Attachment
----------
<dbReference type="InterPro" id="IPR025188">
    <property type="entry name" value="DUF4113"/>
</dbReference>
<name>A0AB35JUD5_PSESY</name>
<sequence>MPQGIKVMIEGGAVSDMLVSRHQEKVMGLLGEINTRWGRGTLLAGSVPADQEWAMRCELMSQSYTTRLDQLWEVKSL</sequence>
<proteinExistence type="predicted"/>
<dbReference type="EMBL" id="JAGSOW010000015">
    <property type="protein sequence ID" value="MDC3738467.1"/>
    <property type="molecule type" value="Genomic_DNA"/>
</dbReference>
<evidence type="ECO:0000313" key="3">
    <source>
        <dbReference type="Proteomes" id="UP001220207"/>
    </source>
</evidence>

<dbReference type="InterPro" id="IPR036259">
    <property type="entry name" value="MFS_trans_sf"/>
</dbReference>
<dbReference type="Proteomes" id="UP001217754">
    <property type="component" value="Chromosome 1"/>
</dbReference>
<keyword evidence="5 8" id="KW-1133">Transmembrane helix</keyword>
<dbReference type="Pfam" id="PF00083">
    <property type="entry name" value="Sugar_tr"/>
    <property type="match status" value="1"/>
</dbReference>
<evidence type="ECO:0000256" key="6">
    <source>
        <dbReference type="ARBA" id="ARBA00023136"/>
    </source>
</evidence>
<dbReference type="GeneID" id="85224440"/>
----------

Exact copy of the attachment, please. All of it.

<dbReference type="InterPro" id="IPR025188">
    <property type="entry name" value="DUF4113"/>
</dbReference>
<name>A0AB35JUD5_PSESY</name>
<sequence>MPQGIKVMIEGGAVSDMLVSRHQEKVMGLLGEINTRWGRGTLLAGSVPADQEWAMRCELMSQSYTTRLDQLWEVKSL</sequence>
<proteinExistence type="predicted"/>
<dbReference type="EMBL" id="JAGSOW010000015">
    <property type="protein sequence ID" value="MDC3738467.1"/>
    <property type="molecule type" value="Genomic_DNA"/>
</dbReference>
<evidence type="ECO:0000313" key="3">
    <source>
        <dbReference type="Proteomes" id="UP001220207"/>
    </source>
</evidence>

<dbReference type="InterPro" id="IPR036259">
    <property type="entry name" value="MFS_trans_sf"/>
</dbReference>
<dbReference type="Proteomes" id="UP001217754">
    <property type="component" value="Chromosome 1"/>
</dbReference>
<keyword evidence="5 8" id="KW-1133">Transmembrane helix</keyword>
<dbReference type="Pfam" id="PF00083">
    <property type="entry name" value="Sugar_tr"/>
    <property type="match status" value="1"/>
</dbReference>
<evidence type="ECO:0000256" key="6">
    <source>
        <dbReference type="ARBA" id="ARBA00023136"/>
    </source>
</evidence>
<dbReference type="GeneID" id="85224440"/>